You don’t need to haul an entire authorized personnel around, you just have to haul a gun and let them walk on their own. It depends on the threat scenario, of course. Remember – if your security is too good to break, the only thing left for them to break is you.

  11. John Morales says

    My particular incantation is: Firefox, Ad Blocker Pro, Noscript

    Mine is Firefox, RequestPolicy, Noscript.

  12. Dunc says

    if you’re using 16-character passwords and you’ve got a different password for each site, why change them at all?

    It’s a fair point – but on the other hand, why not? It’s not like it costs anything… Especially for the handful of critical systems that I use that don’t support 2-factor auth, but am sufficiently attached to for other reasons that I don’t want to jump ship.

    Financial institutions in the UK have been very slow to adopt this sort of 2-factor auth, so there aren’t that many options (in fact, there may not be any – I haven’t done the research needed to find out, and frankly I can’t be bothered), and there are other considerations involved in my choice of bank, such as “do they invest in arms manufacturers and tobacco companies?” and “does their customer service make me want to kill myself?”. While my bank does have a nifty chip-and-pin based 2-factor auth system for authorising new transactions, they don’t use 2-factor for login… So I like to change my password regularly. Sure, it’s probably not necessary, but it doesn’t hurt and it doesn’t cost anything.

  13. says

    Dunc@#12:
    but on the other hand, why not?

    It’s one more thing that can go wrong, one more place to slip up, one more time your password crosses the internet encrypted under SSL’s dubious protections…

    If they are critical systems and don’t support 2FA they should have a privileged access management box (Cyberark, Thycotic, etc – there are many) in front of them. A system can’t both be “critical” and “not important enough to protect” …

    Financial institutions in the UK have been very slow to adopt this sort of 2-factor auth

    I’m horrified by the endless number of people who’ll do internet banking with mediocre security. Examine your terms and conditions carefully and see if they indemnify themselves in the case that your credentials are compromised. I.e.: they suck and they made it your problem that they suck. Surprise, surprise. I should probably do a posting about the morning when I got a call from a guy who lost his retirement savings that way.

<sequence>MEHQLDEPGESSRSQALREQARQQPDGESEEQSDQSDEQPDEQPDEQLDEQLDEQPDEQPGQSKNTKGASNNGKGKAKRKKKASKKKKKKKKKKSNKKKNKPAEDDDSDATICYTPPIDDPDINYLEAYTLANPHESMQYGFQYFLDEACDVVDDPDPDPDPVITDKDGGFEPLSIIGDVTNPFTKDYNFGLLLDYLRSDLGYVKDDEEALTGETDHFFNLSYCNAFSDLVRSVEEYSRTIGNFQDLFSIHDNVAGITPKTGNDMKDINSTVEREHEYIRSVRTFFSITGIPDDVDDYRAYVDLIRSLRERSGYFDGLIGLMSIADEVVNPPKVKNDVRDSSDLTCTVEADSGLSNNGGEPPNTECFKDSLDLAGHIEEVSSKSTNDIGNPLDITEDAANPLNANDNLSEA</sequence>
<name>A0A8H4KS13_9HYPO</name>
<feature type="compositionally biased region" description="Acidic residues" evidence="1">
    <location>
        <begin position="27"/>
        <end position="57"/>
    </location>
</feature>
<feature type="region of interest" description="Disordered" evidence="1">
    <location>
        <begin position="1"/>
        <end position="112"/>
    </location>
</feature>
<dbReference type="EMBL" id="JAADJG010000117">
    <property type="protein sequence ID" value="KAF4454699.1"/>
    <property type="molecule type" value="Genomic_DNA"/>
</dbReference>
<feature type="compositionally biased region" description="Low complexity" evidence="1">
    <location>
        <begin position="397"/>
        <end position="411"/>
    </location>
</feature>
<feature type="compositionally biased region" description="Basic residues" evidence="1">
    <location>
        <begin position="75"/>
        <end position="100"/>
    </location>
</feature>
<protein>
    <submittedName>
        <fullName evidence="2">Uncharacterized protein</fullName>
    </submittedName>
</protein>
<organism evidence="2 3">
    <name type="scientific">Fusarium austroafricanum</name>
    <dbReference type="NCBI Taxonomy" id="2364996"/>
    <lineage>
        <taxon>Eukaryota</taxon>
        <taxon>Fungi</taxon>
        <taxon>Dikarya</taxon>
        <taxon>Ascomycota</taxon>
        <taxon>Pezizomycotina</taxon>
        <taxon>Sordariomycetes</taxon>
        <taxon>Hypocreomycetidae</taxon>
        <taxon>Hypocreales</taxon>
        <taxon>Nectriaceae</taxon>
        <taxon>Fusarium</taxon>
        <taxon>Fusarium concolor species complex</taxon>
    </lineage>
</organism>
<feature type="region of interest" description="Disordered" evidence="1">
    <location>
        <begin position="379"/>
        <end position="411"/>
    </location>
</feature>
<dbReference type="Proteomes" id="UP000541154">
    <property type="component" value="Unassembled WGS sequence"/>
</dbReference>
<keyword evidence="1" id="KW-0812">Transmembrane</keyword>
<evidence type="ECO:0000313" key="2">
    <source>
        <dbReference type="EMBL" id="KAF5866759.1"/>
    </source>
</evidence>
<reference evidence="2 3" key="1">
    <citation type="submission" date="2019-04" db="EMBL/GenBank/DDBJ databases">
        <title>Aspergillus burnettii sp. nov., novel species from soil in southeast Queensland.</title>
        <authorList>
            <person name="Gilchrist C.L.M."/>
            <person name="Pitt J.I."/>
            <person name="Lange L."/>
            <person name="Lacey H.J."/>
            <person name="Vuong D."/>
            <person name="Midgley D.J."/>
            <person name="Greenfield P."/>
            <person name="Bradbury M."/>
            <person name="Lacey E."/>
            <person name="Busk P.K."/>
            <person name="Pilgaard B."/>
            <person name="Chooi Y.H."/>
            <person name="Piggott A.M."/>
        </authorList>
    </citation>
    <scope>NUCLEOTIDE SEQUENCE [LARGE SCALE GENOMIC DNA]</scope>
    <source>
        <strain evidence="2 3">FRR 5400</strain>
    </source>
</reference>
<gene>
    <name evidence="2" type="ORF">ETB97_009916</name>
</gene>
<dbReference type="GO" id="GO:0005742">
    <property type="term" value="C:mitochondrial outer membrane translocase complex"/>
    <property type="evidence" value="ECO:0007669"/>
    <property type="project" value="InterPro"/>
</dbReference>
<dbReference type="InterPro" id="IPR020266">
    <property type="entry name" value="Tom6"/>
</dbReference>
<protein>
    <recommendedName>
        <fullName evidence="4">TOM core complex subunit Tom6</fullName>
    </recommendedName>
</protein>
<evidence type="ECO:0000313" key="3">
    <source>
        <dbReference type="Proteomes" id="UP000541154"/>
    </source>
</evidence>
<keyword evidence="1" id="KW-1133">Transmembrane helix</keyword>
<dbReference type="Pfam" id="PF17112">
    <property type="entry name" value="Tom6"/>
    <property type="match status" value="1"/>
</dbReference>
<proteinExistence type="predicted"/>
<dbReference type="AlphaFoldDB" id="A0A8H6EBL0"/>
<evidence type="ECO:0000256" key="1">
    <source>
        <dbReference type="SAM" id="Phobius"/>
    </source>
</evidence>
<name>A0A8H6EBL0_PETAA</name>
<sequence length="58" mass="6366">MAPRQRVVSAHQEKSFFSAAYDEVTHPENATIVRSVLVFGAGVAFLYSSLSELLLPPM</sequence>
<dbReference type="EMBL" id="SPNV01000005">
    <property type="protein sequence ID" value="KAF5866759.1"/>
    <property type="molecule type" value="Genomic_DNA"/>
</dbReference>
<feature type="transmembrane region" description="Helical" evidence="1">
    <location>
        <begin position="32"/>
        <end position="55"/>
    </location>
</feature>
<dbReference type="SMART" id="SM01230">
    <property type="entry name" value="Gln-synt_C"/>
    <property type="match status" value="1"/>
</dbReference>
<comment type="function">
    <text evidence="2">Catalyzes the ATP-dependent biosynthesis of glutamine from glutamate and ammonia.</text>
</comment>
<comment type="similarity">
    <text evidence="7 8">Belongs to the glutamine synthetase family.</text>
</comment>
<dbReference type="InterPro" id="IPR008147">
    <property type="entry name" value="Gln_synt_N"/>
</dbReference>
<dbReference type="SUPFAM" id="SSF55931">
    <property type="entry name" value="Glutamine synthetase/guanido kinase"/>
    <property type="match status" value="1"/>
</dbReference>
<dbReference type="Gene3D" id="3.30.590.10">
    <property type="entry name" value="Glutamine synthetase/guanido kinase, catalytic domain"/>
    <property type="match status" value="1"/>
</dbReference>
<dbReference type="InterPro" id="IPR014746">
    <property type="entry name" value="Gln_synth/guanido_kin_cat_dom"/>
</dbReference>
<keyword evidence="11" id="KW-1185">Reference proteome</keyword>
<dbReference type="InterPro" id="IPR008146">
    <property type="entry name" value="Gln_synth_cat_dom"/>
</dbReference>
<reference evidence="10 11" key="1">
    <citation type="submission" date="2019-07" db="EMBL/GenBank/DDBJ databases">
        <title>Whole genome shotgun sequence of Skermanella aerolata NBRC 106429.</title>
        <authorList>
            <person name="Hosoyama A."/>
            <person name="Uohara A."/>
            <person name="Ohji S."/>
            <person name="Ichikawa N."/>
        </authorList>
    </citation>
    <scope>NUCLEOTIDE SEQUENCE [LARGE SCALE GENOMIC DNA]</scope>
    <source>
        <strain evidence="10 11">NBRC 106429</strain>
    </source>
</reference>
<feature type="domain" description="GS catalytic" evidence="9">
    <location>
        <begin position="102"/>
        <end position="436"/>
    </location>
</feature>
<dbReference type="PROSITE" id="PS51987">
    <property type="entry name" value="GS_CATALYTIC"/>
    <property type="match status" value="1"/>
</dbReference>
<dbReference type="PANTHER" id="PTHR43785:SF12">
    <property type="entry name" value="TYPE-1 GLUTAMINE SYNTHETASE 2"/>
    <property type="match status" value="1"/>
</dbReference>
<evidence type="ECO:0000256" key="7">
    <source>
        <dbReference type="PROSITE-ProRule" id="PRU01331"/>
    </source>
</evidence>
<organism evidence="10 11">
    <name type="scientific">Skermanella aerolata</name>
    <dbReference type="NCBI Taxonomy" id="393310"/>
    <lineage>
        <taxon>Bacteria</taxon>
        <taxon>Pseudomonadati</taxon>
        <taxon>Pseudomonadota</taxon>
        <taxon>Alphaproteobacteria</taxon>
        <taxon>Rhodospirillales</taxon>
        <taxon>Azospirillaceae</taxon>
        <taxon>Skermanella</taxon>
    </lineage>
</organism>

14. Dunc says

    I’m horrified by the endless number of people who’ll do internet banking with mediocre security.

    Well, like I say, my bank uses 2FA based on chip+pin (so you’d need my card, a card reader, and my PIN) to actually authorise transactions… And it’s not like other banking channels are any better. (Don’t get me started on the bad joke that passes for phone banking “security”…)

    There comes a time when your options are to either accept what’s on offer, or not function in modern society. Sure, it’s a shitty deal, but that’s functioning in modern society for you.

  15. Alistair B says

    Another advantage of a password vault is: if you use it to copy the URL to your browser, in theory a keylogger won’t know the URL or the (also copied) password you are using. Screen-scrapers will get the URL, but not the (hopefully) masked password.
    Foxit for PDF is free and doesn’t seem to have enough users to be worth hacking.
    I also use the MVPS hosts file as additional security.

  16. lorn says

    It isn’t as bad as ISIS computers. No, not those guys. ISIS with Sterling Archer from the show “Archer”.

    A running joke in the series is that all the computers allow “guest” as a password. The computers are, even though the show originated in 2009, depicted as ancient LIsa-2 package units and the mainframe uses tape units and teletype printers.

    It reminds me of the days of phone cradle, bleeding edge 300 baud Hayes modems. Those were the days. Dial up the sysop at the mainframe using the convenient rotary-dial desktop model phone, read off your user information and then, when told to do so, place the handset into the cradle and push the button. That was High Tech.

    A few months before we were punching cards, delivering batches to the processing center and waiting hours for the results.

    And yet I remember those times as the good-old-days.

Leave a Reply